Last Tuesday, after the Easter holidays, the Bank announced several amendments to its internal rules and terms. Those amendments were designed to grease the wheels of the financial markets, which must now tolerate deteriorating operating conditions. The Icelandic government has also announced a bond issue that is launched with the same objective. Though the Central Bank does not wish to make too much of these changes, the purpose is to pave the way for easier operation of the financial system during at time of difficulty on the global front. But at the same time as these changes were reported, the Bank announced the Board of Governors’ decision to raise the policy interest rate by 1.25 percentage points – to 15% – the largest single increase to date. That decision was the tangible manifestation of the serious message that the Bank considered it appropriate and necessary to communicate under the current conditions. The Board of Governors supported this decision by showing that the four-month-old inflation forecasts assuming an unchanged policy rate until the latter half of 2008 were not delivering the intended results. Inflation was higher than forecasts had projected, and inflation expectations were rising as well. In the same manner, demand was greater despite the more difficult operating environment faced by the banking system and the announcement that the credit supply was on the wane. The króna also depreciated more than was assumed in the forecasts in the November issue of Monetary Bulletin. That forecast assumed that such a development would be met with a policy rate hike, and though such forecasts are in no way binding for the Board of Governors, the Board’s message can be interpreted as implying a similar message. It pointed out that the real exchange rate of the króna was close to the lowest it has been in several decades. Such a low real exchange rate has never persisted for any length of time. The Board of Governors’ policy statement said the following: “If the decrease does not reverse, it is clear that inflation will rise sharply, and persistent inflation will be imminent if nothing is done, with the accompanying upward spiral of prices, wages, and exchange rates against foreign currencies. The depreciation of the króna in recent weeks is also harmful to the balance sheets of indebted households and companies and undermines the stability of the financial system over the long term. Thus it is critical that the depreciation of the króna be reversed as soon as possible.”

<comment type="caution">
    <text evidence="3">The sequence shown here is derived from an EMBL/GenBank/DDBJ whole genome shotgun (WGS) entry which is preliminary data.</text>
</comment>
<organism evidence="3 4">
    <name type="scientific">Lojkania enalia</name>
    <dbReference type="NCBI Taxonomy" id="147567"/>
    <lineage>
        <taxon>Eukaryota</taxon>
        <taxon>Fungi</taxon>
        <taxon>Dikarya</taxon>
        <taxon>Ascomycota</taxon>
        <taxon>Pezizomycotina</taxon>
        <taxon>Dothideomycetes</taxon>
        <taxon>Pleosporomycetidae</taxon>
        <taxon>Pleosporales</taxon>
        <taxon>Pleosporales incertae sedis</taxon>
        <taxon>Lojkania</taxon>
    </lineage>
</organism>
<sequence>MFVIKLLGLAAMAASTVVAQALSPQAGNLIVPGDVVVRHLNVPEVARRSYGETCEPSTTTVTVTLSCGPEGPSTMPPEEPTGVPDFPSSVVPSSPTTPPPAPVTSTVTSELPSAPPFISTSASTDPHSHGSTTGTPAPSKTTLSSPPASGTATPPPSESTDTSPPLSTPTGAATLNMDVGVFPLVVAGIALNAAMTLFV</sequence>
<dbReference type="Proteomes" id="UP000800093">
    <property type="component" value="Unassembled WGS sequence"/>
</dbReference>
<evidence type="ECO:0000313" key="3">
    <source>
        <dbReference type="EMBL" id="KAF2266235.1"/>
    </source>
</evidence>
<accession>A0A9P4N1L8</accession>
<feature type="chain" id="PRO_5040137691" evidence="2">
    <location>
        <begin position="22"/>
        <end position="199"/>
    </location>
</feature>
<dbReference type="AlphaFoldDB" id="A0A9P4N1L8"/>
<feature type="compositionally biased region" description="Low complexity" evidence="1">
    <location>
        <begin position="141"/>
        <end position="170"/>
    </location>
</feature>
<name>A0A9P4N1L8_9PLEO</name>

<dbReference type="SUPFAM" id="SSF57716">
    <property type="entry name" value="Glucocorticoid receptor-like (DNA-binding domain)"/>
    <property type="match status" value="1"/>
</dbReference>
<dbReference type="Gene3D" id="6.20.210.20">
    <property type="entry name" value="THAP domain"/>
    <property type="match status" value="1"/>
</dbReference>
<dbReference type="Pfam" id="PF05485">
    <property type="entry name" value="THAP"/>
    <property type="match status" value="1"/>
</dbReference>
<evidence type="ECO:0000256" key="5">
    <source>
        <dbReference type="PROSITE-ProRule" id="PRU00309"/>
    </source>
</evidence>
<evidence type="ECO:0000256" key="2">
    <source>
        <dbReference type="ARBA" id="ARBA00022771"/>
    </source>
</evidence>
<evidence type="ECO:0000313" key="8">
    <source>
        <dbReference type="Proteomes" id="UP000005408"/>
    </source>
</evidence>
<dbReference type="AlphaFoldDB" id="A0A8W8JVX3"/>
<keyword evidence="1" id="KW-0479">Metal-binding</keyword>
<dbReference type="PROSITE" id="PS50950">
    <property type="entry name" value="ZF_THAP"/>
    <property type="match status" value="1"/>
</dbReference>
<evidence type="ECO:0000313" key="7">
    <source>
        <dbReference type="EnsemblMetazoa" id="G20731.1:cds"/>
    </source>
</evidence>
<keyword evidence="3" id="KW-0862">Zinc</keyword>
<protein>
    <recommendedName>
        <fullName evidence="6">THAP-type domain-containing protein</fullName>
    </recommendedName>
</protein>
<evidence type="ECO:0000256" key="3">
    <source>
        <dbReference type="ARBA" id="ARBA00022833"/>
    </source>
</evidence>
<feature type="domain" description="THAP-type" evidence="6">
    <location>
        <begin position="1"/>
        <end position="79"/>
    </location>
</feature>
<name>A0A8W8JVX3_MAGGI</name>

The market’s response to the Board of Governors’ decision was favourable, and that is well, but at this point it is not possible to assert whether this decision will generate the results the Board of Governors intended. The next edition of Monetary Bulletin, the Bank’s principal publication on economic issues, is in the final preparatory stages and will be published on April 10. It will include an appraisal and forecasts by the Bank’s experts as regards the current economic climate and the likely developments in the near future. Because this next issue of Monetary Bulletin is forthcoming in such a short time, I have chosen not to discuss current issues at length today, though it was tempting to do so.